Foreigners Piling Into Hong Kong Homes



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ORIGINAL POST

POSTED BY Ed (8 mths ago)
Overseas purchases of 250 homes in September, a 14-month high
Chinese buyers account for 31% of homes worth at least $2.6m

A surge in purchases of Hong Kong homes by non-residents offers one explanation for what’s driven an 11 percent rebound in property prices from a March bottom.

In September, 250 homes were sold to non-resident foreigners, the most in 14 months, according to data from Hong Kong’s Inland Revenue Department. That compares with a low of 62 homes going to foreign buyers in February, just before the nadir of Hong Kong’s property market a month later. While the revenue department does not give a breakdown on nationality, analysts and developers say mainland Chinese are the biggest foreign buyers.

http://www.bloomberg.com/news/articles/2016-10-19/foreigners-piling-into-hong-kong-homes-help-drive-price-rebound

COMMENTS

gdep (8 mths ago)
There are 1.4 billion Chinese , 100 billionaires, a million millionaires, will be 2 million of them by 2020 as per http://www.scmp.com/news/china/money-wealth/article/1867321/china-be-top-ten-nation-us-dollar-millionaires-2020

how many new apartments in HK? do the math.. HK property as an asset, HK as an alternative base is very attractive for mainland people ..hard to see the downside. (unless govt completely bans non-premanent hkid buyers from the market, and disallows hkid buyers from buying more than 1 property.. almost impossible?? )

Ed (8 mths ago)
There is the issue of what many see as a house of cards across the border....


Chart shows China’s debt bubble bigger than subprime bubble
http://www.marketwatch.com/story/chart-shows-chinas-debt-bubble-bigger-than-subprime-bubble-2016-05-31

http://ei.marketwatch.com//Multimedia/2016/05/31/Photos/NS/MW-EO061_Slok05_20160531113902_NS.jpg?uuid=ccc16b34-2745-11e6-9687-0015c588dfa6


China debt load reaches record high as risk to economy mounts
US-style credit crunch or Japan-style grinding malaise seen as increasingly likely
https://www.ft.com/content/acd3f2fc-084a-11e6-876d-b823056b209b



Some prominent investors are worried about China’s debt. George Soros sees an “eerie resemblance” between conditions in China now and those in the U.S. leading up to the financial crisis in 2008. “It’s similarly fueled by credit growth and an eventually unsustainable extension of credit,” Soros told the Asia Society in New York in April.
http://www.bloomberg.com/news/articles/2016-08-28/digging-into-china-s-growing-mountain-of-debt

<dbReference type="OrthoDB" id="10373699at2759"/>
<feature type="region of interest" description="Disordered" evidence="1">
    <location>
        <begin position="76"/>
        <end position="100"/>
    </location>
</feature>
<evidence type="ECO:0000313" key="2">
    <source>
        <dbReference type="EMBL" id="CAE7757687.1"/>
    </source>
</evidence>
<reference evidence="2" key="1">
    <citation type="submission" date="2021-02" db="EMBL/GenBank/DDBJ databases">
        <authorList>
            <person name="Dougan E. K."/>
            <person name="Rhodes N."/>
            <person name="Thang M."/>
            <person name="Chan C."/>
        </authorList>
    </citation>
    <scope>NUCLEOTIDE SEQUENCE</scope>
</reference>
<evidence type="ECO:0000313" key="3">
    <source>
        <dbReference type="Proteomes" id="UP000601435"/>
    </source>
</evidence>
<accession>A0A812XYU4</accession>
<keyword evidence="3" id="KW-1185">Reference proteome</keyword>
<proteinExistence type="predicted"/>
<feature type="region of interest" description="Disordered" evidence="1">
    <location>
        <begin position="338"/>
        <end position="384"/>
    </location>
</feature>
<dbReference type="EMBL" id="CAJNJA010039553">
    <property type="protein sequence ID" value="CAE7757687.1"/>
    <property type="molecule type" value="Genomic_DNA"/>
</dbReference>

China's growth sucks in more debt bucks for less bang | Reuters
http://www.reuters.com/article/us-china-economy-debt-idUSKCN10400K



The strategy of keeping GDP ticking along by building stuff that is not needed (and generating no return)... and running up epic amounts of debt in doing so..... has its limits....




China Shocker: A Quarter Of All Companies Can't Pay The Interest On Their Debt

Profits at roughly a quarter of Chinese companies in a Reuters analysis were too low in the first half of this year to cover their debt servicing obligations, as earnings languish and loan burdens increase.

Instead, lenders are heeding Beijing's call to support the real economy and so are rolling over company debt or granting repayment waivers, sometimes for years, specialist lawyers and investors said.

At one large, state-owned Hong Kong-listed developer, whose profits no longer cover its interest cost, an official said the outlook was still positive for loans.

http://www.reuters.com/article/us-china-corporate-debt-idUSKCN1240NThttp://www.reuters.com/article/us-china-corporate-debt-idUSKCN1240NT

Ed (8 mths ago)
Where the Next Crisis Will Come From

China may be the scariest source of risk on the horizon. Its growth rate has been driven by unsustainably rapid expansion of lending to businesses and households, says Bloomberg Intelligence Chief Asia Economist Tom Orlik.

Chinese banks are “the major risk, a potential detonator,” says Samuel Malone, director of specialized modeling at Moody’s Analytics.

He looked at the size, fragility, and interconnectedness of the world’s biggest banks and concluded that China’s Southeast Asian neighbors, particularly Singapore, are most directly exposed. China’s shadow banking system is huge and poorly understood, and the losses that it suffers could quickly be transmitted to conventional banks.

http://www.bloomberg.com/news/articles/2016-10-20/where-the-next-crisis-will-come-from


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